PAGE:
The limiting factor in phone camera is small sensor size like 1/7~1/8". Cramming 8MP into that size sensor is probably equivalent to 20MP or more in P&S camera sensor. No one in right mind in photography would want that. Of course 1MP or lower pixels will result in poor sharpness, low resolution. But bumping it way above sweet spot in pixel density will gain nothing in image quality and actually would hurt it.
    kcs7272 and Slug like this.
  12. speede541

    speede541 Well-Known Member

    Are those the only two photos you took? I'd play around with that Nexus. I suspect it's set for center-weighted exposure and adjusted for the black display stand smack in the center of your photo. That's not to dismiss the camera -- for Point & Shoot functionality in a camera like this, it should be using an area exposure which would have noticed the blown highlights everywhere else in the shot, and adjusted accordingly. This can be corrected in software, thankfully, but as a user a center weighted exposure means you need to lock on an area of "average" lighting, which, unfortunately, does not play well with an autofocus setup (unless it's fixed focus?). I dunno, just throwing that out there -- pretty hard to say anything definitive based on just one shot in that particular environment.
    brickberry likes this.
  13. brickberry

    brickberry Member

    Agreed. Would be nice to be able to do a comparison for those that DO value the camera in their smartphones, possibly in the same way that dpreview does for other cameras, with some objectivity. Unfortunately I couldn't, and I was only just beginning to look into it. You are right, I should take more pictures with both and see, but I guess it will still end up attached to a wall, dang it.
    speede541 likes this.
  14. crankerchick

    crankerchick Well-Known Member

    MP aside, since the the thread title is "nexus camera discussion," can anyone comment on the nexus camera in general and in comparison to iphone4, sgsII, rezound, razr, etc? It seems like in many of the reviews I've read, the nexus camera comes out the loser more often than not. Colors look washed out in many sample pics. I wouldn't go so far as to say it's the sensor though, as perhaps the software. But at the end of the day, when I want to take "good" pictures I use my dSLR and when I want to capture a moment and have no other camera with me, then my phone will do. I think the Rezound takes fantastic photos for a camera on a phone.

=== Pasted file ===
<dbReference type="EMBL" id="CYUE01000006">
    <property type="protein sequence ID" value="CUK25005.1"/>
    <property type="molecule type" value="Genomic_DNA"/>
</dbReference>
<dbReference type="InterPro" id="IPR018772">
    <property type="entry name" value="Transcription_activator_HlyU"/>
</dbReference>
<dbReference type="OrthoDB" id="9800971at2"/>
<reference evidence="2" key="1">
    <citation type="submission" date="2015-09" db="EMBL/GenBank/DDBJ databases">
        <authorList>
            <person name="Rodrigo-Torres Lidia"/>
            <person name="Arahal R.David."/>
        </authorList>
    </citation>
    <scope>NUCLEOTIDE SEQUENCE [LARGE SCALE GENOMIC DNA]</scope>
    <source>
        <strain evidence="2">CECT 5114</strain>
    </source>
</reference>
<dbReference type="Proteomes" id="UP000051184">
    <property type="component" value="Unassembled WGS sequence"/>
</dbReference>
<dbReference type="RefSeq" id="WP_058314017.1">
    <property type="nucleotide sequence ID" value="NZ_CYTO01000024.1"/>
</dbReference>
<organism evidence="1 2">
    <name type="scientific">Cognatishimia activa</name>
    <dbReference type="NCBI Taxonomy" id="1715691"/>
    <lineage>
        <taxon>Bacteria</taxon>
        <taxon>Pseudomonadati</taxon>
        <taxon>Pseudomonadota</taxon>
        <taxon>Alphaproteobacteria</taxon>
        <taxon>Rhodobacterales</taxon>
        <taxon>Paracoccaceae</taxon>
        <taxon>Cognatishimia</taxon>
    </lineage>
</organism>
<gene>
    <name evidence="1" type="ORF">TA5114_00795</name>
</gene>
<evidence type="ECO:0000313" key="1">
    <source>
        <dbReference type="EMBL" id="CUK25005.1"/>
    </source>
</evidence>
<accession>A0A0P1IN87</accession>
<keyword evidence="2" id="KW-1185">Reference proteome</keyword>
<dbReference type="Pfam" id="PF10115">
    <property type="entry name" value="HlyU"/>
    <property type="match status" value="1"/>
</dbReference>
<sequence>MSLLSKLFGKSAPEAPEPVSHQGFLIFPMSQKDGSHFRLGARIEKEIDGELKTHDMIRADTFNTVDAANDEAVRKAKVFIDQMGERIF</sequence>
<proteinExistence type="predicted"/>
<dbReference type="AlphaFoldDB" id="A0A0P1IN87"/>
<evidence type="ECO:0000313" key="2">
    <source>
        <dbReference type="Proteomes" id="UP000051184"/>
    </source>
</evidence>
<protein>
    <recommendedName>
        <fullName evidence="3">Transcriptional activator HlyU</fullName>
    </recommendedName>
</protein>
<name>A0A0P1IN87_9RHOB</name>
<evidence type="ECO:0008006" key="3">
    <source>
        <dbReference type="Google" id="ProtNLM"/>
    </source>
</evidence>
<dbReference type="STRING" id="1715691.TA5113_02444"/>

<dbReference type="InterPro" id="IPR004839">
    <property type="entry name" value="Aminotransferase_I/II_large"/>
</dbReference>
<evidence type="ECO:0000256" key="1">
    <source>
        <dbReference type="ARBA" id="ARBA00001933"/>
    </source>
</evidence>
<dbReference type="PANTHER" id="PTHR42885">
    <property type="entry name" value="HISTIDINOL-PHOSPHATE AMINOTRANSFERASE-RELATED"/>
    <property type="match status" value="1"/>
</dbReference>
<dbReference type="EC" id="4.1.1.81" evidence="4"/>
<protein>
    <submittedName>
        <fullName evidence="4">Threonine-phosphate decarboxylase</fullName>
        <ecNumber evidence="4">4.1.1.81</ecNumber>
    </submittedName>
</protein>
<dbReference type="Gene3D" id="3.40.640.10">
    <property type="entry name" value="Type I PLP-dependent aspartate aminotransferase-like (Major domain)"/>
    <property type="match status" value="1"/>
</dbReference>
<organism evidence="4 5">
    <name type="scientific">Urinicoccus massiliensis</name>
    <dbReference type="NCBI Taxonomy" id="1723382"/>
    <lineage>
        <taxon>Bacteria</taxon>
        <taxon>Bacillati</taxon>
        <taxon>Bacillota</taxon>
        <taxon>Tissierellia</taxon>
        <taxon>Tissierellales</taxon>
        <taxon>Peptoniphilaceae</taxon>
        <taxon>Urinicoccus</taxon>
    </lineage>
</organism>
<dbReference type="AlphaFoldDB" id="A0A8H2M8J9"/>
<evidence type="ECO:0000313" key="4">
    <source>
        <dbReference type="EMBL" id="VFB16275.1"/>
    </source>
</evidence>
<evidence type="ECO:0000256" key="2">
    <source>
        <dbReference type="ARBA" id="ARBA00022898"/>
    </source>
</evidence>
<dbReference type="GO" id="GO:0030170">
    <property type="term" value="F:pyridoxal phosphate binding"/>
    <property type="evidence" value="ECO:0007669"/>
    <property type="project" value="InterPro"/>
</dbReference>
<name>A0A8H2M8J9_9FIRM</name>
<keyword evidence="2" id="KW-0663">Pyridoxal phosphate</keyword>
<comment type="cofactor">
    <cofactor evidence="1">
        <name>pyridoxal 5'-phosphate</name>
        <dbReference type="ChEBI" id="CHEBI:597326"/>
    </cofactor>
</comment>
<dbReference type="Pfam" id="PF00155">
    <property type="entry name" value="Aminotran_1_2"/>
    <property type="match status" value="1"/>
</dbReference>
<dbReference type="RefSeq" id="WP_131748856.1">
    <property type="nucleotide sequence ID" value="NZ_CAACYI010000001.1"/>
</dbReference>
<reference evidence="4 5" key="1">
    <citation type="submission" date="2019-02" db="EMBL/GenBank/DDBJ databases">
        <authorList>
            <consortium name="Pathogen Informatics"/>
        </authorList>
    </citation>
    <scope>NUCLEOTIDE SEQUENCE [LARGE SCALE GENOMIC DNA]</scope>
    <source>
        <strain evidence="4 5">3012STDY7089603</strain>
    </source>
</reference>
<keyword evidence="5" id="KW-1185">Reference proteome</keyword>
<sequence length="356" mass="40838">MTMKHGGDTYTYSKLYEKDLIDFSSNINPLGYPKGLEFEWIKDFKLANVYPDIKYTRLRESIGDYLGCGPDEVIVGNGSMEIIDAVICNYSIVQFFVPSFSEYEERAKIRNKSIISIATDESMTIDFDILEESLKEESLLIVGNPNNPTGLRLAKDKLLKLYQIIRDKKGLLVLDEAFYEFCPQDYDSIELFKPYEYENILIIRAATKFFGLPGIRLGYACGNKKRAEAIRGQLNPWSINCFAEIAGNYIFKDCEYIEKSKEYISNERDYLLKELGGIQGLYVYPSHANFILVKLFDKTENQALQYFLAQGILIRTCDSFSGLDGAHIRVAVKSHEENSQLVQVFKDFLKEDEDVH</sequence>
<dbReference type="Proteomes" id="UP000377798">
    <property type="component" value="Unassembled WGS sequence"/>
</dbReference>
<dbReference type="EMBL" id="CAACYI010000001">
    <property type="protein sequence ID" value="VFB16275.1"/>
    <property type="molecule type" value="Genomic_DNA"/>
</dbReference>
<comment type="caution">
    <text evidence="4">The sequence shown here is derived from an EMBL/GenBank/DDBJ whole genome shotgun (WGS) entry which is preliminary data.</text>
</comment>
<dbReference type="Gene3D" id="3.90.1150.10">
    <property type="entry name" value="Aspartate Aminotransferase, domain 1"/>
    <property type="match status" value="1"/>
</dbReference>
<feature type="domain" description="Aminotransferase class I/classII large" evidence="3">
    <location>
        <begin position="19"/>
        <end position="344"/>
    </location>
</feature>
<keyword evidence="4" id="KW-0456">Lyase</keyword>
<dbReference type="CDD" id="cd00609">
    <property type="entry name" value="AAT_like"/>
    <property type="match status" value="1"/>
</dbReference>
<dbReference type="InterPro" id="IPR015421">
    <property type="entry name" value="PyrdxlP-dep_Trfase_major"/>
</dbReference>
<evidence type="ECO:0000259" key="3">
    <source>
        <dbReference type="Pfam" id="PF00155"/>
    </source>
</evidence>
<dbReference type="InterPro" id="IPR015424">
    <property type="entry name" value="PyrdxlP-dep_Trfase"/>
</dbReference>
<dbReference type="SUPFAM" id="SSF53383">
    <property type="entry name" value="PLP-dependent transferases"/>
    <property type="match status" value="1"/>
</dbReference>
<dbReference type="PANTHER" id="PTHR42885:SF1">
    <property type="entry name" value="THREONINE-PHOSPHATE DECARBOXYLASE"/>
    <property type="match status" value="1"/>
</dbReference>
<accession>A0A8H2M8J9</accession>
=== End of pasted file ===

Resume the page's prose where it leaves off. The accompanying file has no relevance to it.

15. crankerchick

    crankerchick Well-Known Member

    This is highly subjective, but I do have a friend who is just getting into dSLR finally, but has become obsessed with camera quality on smartphones since his son was born, because he's always snapping photos of him (he's 5 now). He cares very much about the quality of the camera on the phone and that is actually like his main requirement in a phone, that it be one of the best at snapping photos.

    Anyway, he's a bit of a phone whore and has been through quite a few between him and his wife. Most recently, he's had the incredible and a test drive of the iphone 4s. He liked the camera on the iphone, but disliked pretty much everything else. I was letting him play with my Rezound and showing him sample photos and he immediately fell in love. 3 days later, he had the rezound and feels that it takes very good pics, comparable to the iphone 4s in general, and better in low light. Now the Nexus is out and we are both looking at sample pics and are disappointed. The difference is, he won't get the nexus because of the camera, whereas the camera is less important to me, so I'm still on the fence.

    i agree some more technical reviews would be nice, but there's an anectodal "my friend said" example for you.